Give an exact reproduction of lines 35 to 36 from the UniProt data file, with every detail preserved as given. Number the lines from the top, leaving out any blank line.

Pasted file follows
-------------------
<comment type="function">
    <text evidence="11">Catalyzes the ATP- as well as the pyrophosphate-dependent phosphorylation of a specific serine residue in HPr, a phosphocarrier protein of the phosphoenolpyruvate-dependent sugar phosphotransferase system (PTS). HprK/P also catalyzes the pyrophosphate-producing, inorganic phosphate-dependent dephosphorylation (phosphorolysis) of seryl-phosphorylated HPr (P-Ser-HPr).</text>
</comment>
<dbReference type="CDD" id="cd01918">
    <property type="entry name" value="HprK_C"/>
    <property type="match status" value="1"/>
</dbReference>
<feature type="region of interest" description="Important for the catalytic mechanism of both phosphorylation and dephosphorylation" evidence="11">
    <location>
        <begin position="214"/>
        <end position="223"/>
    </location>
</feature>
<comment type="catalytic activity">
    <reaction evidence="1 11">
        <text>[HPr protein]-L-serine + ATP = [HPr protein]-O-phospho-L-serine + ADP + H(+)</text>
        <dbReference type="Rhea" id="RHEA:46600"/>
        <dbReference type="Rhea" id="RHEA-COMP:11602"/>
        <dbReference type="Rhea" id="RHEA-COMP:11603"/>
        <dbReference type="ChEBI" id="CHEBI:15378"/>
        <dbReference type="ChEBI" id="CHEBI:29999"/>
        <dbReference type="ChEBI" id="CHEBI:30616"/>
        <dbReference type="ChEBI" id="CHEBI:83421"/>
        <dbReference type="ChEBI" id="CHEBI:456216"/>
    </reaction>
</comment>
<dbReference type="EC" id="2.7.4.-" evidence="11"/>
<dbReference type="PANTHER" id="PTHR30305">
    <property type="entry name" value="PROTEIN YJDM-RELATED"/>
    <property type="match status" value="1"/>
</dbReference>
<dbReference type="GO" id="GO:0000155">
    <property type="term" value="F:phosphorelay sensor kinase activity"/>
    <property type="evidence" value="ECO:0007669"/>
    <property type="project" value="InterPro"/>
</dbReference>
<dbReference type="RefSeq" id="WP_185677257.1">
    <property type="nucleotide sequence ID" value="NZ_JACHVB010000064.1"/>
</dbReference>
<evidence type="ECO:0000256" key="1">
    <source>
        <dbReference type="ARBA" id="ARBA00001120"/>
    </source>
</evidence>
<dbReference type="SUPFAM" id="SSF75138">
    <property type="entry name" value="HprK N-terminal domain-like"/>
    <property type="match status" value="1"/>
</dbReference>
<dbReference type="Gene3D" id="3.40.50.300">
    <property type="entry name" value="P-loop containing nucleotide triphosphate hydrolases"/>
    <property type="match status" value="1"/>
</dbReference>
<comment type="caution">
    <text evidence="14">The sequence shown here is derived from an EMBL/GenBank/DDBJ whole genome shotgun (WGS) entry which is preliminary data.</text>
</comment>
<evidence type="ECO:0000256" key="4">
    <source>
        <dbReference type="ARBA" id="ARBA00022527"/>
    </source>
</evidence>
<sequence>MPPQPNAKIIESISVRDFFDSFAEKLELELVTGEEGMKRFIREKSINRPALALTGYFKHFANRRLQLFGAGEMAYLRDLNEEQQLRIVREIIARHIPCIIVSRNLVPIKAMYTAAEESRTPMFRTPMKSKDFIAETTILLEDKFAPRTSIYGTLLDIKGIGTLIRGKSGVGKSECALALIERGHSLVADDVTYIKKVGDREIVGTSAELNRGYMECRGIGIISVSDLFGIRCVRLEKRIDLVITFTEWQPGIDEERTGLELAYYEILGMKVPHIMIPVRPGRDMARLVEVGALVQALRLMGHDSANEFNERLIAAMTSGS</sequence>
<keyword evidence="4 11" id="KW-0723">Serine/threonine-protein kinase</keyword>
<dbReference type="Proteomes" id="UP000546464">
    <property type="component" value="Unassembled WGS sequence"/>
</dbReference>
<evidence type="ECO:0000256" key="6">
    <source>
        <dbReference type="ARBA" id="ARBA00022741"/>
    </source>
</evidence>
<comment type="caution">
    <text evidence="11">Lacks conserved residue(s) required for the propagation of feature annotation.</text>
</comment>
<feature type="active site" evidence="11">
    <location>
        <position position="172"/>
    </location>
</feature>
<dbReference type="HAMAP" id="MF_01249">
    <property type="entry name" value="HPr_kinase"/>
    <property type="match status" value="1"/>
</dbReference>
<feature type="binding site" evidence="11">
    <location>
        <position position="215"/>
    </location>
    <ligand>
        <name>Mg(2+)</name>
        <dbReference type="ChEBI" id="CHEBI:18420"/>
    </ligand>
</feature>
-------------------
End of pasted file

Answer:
    <property type="project" value="InterPro"/>
</dbReference>